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There are so many recipes in this book that I always find something I am curious to try – this time light yeast bread with walnuts and carrots. As with carrot cake, the carrots make the bread moist, but do not make the bread taste like carrots.

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The bread saved my baking-weekend and (partially) brought back my belief in my baking skills. I had already started to doubt those.

Ingredients:
1 ¾ cups (200 g) flour
¾ cup (100 g) spelt flour, light
1 ¾ cups (200 g) whole wheat flour
1 package (7 g) active dry yeast
1 egg, room temperature
½ cup (⅛ l) milk, lactose-free, lukewarm
½ cup (⅛ l) water, lukewarm
1 teaspoon salt
50 g walnuts, coarsely chopped
100 g carrots, finely grated

Preparation:
In a big mixing bowl, combine flour, spelt flour and whole wheat flour, salt and dry yeast. Add lukewarm milk, water and eggs. Knead to a smooth dough with the kitchen machine, using the dough hook. Add the carrots and the walnuts and knead for about five minutes. Cover with a kitchen towel. Let the dough rise in a warm place until doubled in size. This will take about an hour.

Cover a baking sheet with baking parchment. Preheat the oven to 355° F (180° C) (conventional oven).

Thoroughly knead the dough once more. Separate into two equal halves. Form each half into a longish bread. Place the two loaves onto the baking sheet, cover with a kitchen towel and let them rise for about 30 minutes.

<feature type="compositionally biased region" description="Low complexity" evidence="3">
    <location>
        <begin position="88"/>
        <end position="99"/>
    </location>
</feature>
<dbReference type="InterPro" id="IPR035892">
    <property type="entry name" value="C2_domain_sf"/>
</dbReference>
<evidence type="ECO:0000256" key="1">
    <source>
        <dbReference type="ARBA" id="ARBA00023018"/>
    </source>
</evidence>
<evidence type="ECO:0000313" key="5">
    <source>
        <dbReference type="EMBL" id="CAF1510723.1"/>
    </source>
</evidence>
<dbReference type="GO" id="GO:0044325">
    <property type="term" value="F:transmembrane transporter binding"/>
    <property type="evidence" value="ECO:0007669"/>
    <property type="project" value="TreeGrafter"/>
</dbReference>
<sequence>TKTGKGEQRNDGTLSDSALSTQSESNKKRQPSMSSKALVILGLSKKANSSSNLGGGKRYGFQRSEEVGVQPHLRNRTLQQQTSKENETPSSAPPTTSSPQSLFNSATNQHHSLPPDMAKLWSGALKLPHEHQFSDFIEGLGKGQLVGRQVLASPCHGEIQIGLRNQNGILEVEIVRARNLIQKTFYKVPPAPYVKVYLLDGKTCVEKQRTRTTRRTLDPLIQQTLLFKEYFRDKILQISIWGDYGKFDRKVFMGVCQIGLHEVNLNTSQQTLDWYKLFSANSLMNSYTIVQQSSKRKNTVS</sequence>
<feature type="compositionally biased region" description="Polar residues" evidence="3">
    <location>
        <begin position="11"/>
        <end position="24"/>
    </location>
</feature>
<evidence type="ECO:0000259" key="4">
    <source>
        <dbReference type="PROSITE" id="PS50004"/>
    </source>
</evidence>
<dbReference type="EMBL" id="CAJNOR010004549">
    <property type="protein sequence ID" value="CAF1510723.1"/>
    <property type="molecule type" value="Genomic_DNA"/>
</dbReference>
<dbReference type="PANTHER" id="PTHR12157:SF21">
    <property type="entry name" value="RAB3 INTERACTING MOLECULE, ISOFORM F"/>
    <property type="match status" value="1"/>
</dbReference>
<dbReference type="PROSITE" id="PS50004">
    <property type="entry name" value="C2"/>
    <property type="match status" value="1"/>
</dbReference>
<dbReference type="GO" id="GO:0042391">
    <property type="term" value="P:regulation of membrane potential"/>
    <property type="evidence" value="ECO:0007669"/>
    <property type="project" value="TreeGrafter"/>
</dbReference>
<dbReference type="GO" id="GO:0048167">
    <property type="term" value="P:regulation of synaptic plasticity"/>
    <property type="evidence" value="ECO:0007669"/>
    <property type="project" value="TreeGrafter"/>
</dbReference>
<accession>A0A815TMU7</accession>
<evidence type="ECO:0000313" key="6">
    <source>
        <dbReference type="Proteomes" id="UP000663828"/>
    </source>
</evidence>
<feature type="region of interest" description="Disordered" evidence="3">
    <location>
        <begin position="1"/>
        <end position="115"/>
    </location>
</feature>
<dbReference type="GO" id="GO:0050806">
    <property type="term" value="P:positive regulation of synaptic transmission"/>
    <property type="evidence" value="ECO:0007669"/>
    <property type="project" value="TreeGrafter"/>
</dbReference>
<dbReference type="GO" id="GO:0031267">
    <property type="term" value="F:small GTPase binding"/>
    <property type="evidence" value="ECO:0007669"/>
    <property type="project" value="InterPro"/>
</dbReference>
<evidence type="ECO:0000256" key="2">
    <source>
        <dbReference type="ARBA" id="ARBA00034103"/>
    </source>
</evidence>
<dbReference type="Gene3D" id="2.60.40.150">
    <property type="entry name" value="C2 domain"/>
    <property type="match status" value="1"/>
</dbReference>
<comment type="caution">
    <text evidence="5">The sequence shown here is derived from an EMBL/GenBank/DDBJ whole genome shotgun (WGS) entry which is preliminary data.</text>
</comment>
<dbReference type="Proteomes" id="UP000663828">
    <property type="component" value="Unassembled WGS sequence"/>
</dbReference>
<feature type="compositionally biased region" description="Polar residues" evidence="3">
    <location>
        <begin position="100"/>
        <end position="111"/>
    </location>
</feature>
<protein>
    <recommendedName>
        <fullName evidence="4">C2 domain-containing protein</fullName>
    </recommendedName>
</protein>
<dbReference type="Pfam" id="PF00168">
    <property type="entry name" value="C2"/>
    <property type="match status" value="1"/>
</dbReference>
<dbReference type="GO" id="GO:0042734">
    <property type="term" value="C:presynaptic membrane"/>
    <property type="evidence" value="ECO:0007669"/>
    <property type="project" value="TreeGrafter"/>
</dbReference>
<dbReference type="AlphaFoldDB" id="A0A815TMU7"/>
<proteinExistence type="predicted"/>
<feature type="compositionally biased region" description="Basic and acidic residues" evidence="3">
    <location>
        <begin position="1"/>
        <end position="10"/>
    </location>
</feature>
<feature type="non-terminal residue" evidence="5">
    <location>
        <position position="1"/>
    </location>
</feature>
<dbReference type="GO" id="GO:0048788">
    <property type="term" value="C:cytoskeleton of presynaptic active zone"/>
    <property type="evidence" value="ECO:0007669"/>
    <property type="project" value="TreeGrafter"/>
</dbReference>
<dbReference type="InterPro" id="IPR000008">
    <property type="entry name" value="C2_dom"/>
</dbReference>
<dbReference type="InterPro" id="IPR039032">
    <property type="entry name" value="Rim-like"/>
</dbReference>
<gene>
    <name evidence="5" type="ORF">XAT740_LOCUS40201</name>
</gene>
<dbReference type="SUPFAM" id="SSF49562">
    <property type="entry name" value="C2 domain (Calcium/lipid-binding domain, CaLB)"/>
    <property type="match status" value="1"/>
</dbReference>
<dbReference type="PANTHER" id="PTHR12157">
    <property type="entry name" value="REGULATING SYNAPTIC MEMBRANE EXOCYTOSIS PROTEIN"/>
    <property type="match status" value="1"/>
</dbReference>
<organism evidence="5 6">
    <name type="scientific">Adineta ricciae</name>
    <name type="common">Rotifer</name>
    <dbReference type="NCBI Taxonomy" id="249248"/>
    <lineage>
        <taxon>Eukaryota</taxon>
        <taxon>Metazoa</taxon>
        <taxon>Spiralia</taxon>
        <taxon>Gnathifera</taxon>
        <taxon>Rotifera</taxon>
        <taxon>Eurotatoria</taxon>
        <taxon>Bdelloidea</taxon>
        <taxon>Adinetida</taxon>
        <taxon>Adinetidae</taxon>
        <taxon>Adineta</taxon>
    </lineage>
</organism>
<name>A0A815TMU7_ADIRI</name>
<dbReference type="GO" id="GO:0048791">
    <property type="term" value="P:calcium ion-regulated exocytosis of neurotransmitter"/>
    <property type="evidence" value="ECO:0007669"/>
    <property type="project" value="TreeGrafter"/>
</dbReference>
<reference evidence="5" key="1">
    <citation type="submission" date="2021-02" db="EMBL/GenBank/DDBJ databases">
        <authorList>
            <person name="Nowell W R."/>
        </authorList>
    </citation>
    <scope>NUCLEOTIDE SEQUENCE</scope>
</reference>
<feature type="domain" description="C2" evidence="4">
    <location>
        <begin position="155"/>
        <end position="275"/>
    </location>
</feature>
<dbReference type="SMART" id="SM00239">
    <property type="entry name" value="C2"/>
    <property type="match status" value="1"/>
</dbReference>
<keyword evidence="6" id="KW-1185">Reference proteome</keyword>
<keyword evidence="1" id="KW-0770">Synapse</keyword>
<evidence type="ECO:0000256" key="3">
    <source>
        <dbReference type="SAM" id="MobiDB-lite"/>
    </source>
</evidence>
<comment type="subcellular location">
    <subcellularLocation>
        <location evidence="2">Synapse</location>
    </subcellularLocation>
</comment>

Brot mit Walnüssen und Karotten 1Having risen for the second time: off to the oven!

Sprinkle the bread with water, or slightly brush it with water. Bake for about 30 minutes. The bread will be done if a knock against the bottom sounds hollow.

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From: Ager, B. (2010). Lass dich verführen 3. Hall in Tirol, Wien: Berenkamp.

Pecan Cookies with Chocolate

Cookies, Recipes

I am still in search of the perfect cookie… Last week I attended a five-days long advanced training at university. Because of my lactose-intolerance and fructose-intolerance, I sometimes have a hard time finding agreeable food at the cafeteria or in restaurants. So I decided to take some home-made cookies with me, just in case – I do not like being hungry!

Here they are, the Pecan Cookies with Dark Chocolate (lactose-free):

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 and the Pecan Cookies with White Chocolate (not lactose-free):

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I was right with my skepticism concerning cafeteria food. As suspected, the food was not ideal for me. I wasn´t starving, though, rather the opposite – I felt stuffed by all those grilled cheese sandwiches and tomato-mozzarella-wraps! Not even the lactase pills helped. I think next time I´ll bring home-made granola with me instead of cookies, and buy lactose-free joghurt at the supermarket!

Of course I still ate the cookies, despite feeling stuffed. The cookies had that irresistible “have-one-more” taste…